I miss news.bbc.co.uk
According to wikipedia, the term " Churnalism " was first coined by a BBC journalist. I think they may still have journalists working there.
See how many items of product placement you can see in this proud piece of presumably PR-led "pop sci" about smart vending machines . I found it, prominently linked, on the BBC news home page on Boxing Day. The entire notion has a whiff that classic of white elephant puffery from the old school the internet fridge about it.
I don't know if I'm alone in finding this sort of thing repellant. The motivation to whip up this kind of nearly content-free guff into page length pieces must come from somewhere, which means a degree of specific intent. There's the skeleton of an interesting piece on mechanical learning and commercial interests buried in there somewhere, but I find it difficult to read when I keep being stabbed in the eyes by blatant marketing copy, much of which I uncharitably suspect of being pasted in directly from the source press-release. The focus of the piece ought to be on the science, perhaps some of the biometrics and algorithms supporting the interesting sounding audience impression metric (AIM) software , but that's given a throwaway mention; instead the article's centre of gravity seems distorted to orbit around some recently launched consumer products, with little depth of story. Weird details leave unanswered questions hanging. In what way is a new Jell-O SKU "Just for adults" to the extent that it requires a screening interview by femputer ? Titillating teaser questions like this are familiar marketing devices used to capture and exploit base curiosity, but seem out of place in a news piece without any resolution. How does the system handle adults whose body shape diverges strongly from their defined four age brackets? What the merry heck is a general manager of personal solutions anyway?
I gave up counting the product placement incidents after the first couple of paragraphs. Only someone with intimate knowledge of the BBC house style rules would know just how many direct repetitions of the properly capitalized brand names Kraft and Intel are strictly necessary, but there seem to be an awful lot of them littering the piece. There's a lovely Intel i7 box graphic three-quarters of the way down the piece; it seems to me only tangentally related to the story, yet conveniently re-uses the branding iconography supporting their current consumer-targetted CPU line.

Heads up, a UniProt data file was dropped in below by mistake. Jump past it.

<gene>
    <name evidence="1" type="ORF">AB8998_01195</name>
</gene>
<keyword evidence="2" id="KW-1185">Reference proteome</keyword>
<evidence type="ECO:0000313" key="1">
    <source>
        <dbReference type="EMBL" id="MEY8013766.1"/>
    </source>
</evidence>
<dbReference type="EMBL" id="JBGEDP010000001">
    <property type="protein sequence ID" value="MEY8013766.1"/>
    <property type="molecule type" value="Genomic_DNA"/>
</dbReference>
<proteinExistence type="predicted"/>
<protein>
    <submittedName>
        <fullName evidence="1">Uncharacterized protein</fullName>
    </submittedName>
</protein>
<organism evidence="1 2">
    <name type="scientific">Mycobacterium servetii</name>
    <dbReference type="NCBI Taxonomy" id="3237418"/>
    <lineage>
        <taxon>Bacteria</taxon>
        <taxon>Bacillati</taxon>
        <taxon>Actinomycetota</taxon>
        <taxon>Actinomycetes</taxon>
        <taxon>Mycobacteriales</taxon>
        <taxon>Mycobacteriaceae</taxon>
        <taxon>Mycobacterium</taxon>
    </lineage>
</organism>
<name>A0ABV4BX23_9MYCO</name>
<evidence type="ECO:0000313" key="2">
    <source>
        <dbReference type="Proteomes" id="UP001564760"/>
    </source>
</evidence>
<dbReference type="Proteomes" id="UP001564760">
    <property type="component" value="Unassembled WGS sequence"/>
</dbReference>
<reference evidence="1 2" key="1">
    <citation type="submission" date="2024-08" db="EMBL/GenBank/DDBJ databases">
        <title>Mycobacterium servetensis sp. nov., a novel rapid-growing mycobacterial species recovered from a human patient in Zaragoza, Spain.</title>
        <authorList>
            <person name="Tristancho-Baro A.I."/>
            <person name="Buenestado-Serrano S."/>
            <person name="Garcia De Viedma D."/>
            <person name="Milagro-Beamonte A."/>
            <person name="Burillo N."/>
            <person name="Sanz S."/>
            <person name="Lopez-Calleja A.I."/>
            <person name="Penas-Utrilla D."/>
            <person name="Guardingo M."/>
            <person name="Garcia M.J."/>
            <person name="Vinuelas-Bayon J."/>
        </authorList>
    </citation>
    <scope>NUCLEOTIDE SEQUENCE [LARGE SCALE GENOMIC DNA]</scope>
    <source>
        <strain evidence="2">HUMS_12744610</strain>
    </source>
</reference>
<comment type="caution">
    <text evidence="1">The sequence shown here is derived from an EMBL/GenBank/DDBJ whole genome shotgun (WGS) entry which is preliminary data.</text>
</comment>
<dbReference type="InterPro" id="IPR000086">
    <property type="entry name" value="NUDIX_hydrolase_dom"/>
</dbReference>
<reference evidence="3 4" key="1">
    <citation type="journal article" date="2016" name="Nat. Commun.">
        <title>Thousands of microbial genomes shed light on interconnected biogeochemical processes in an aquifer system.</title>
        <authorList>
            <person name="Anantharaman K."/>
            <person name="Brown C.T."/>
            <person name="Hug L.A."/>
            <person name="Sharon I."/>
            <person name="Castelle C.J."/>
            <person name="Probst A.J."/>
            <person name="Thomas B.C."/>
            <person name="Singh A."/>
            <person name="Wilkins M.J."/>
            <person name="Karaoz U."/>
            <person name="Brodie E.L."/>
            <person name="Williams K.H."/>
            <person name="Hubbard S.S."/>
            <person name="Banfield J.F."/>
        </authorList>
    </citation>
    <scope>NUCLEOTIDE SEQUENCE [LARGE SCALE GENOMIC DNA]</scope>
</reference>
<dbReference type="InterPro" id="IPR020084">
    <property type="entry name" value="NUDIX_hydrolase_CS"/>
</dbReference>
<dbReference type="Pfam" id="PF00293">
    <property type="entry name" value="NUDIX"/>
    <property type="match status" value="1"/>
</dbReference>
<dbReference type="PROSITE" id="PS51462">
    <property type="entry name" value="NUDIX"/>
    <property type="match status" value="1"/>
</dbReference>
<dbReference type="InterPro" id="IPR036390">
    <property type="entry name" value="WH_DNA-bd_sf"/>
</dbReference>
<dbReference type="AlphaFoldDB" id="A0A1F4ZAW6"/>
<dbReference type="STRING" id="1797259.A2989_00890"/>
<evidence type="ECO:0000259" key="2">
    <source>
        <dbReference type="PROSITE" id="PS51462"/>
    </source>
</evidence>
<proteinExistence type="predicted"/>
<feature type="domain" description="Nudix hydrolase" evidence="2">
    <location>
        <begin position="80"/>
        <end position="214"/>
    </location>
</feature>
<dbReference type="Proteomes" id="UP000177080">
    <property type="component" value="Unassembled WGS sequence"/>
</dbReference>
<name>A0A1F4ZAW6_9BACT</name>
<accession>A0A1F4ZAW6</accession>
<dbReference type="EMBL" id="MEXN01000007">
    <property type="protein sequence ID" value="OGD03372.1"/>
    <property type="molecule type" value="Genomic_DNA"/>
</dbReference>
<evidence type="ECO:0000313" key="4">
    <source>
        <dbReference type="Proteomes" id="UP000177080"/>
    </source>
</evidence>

Like many a British license-fee payer, I have a peculiar, combative slightly proprietorial relationship with the BBC; being in some weird sense a stake-holder in this unique broadcasting organisation; pride mingles with a misplace sense of ownership, disappointment tangles with admiration. Once upon a time I viewed their web initiatives as exemplary, inspirational and essential. These days they seem increasingly overcooked, irrelevant, and misguided.I realise, in a sense, I'm a grumpy old man ranting at the telly, but I think this tapering off of content quality provided by BBC online is a real thing. If so, a really worrying trend; added to this we have an effectively Conservative administration, who I'm sure would love to see the BBC, already in retreat, broken up further. Spreading out the more lucrative parts of the special quasi-monopoly, to their chums in commercial broadcasting whilst binning even more of the less lucrative parts in the name of austerity would fit in well with their principles of government.<p>